EDITORIALS: Intellectual Disabilities and Death Sentences

The editors of the Birmingham News in Alabama recenlty called upon a trial court to overrule a jury's 10-2 recommendation for death in the case of Esaw Jackson because of his mental disabilities.  While noting that in many states Jackson would not even be eligible for the death penalty following a non-unanimous vote, the News added that an IQ test, conducted by a state expert on Jackson, showed an IQ of 56, well below the level that generally indicates an intellectual disability.  In 2002, the U.S. Supreme Court held that those with intellectual disabilities (mental retardation), cannot be sentenced to death.  The editors pointed out, “There are a number of reasons why intellectual disabilities are a reason for leniency: It stands to reason that someone without adequate intellectual capacity should not bear full legal responsibility for their actions. A strong case also can be made that people with diminished mental capabilities are at a disadvantage when it comes to defending themselves. Some intellectually disabled defendants, for instance, have confessed to crimes they didn't commit.” The editorial concluded, “If Jackson is intellectually incapable of bearing full responsibility for his actions, he not only should not be put to death - he cannot be under the law. Staging not just one but two capital trials was a colossal waste of time and money. [The judge] can avoid throwing more money down the drain by simply sentencing Jackson to life in prison with no chance for parole.”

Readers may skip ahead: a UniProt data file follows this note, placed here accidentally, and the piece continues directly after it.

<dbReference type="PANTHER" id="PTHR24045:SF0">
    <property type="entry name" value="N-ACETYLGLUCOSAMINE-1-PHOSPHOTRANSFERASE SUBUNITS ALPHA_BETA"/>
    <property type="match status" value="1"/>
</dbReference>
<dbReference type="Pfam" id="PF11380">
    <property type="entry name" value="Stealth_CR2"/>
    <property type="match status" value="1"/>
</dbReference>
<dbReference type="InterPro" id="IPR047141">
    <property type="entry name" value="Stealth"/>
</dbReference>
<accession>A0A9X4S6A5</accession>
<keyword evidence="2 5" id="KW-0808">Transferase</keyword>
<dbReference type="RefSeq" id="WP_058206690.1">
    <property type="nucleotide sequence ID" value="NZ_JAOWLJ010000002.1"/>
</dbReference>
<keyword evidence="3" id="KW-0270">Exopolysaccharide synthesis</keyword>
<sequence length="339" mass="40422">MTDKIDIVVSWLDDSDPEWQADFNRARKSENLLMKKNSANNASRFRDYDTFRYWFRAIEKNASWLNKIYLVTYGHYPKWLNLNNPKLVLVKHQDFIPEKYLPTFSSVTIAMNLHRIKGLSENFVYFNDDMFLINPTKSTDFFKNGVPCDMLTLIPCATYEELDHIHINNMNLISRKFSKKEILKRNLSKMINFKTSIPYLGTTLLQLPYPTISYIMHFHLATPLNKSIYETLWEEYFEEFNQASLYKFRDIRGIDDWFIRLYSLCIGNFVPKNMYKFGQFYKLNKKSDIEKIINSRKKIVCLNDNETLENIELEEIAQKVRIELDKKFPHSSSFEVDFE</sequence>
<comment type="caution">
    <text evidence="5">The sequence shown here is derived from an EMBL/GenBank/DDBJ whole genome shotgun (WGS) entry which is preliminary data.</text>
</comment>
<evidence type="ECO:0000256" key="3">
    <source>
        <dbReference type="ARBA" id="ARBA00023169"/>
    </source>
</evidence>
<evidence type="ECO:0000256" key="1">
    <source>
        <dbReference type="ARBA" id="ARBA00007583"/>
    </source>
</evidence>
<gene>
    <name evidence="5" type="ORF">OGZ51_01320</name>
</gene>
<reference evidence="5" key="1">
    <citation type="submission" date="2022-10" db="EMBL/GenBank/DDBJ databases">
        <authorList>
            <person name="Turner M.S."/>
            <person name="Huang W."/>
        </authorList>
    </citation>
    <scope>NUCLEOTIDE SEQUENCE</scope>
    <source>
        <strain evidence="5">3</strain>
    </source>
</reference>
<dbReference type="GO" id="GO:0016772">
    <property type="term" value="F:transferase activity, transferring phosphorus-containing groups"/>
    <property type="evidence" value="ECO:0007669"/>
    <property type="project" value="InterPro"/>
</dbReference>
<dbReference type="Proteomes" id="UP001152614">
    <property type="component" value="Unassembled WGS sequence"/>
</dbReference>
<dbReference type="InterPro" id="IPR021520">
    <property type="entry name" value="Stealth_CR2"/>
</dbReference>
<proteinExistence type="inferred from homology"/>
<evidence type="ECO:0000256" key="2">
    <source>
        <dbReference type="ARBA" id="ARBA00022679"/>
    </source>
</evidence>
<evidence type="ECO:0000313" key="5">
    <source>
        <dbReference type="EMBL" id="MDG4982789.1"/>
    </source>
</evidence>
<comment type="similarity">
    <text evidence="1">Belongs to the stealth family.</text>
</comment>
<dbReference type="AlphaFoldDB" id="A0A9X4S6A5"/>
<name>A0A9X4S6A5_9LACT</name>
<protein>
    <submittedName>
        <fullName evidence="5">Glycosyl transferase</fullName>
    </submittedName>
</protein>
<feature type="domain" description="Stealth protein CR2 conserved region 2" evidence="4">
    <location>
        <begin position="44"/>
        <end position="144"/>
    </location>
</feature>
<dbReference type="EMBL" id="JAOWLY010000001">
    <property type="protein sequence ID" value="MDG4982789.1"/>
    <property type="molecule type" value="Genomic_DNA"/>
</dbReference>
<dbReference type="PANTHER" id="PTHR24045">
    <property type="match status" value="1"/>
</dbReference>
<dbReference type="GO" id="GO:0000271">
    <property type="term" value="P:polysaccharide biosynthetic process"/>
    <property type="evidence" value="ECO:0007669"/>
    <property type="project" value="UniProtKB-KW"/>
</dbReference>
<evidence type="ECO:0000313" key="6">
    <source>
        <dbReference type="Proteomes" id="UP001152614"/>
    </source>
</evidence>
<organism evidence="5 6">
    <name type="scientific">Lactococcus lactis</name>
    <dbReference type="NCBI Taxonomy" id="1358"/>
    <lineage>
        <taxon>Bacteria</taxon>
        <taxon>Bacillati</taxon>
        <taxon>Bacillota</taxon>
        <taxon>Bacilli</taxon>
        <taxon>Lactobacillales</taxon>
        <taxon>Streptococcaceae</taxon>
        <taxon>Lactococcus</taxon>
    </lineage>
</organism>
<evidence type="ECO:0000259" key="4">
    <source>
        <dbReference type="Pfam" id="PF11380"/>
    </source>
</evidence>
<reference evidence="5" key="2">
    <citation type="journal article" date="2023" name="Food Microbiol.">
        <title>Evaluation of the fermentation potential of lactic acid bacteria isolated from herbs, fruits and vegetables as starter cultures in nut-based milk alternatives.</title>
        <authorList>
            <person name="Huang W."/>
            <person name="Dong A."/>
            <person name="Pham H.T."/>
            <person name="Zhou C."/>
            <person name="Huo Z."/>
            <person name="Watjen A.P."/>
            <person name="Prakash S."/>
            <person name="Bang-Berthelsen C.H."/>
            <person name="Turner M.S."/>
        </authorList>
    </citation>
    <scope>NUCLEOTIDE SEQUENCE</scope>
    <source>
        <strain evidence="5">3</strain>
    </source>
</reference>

("OUR VIEW: This is one case where a judge should overrule a jury's recommendation regarding a death sentence," Birmingham News, editorial, June 13, 2012).  See Intellectual Disability. Read more Editorials. Listen to DPIC's podcast on Mental Illness.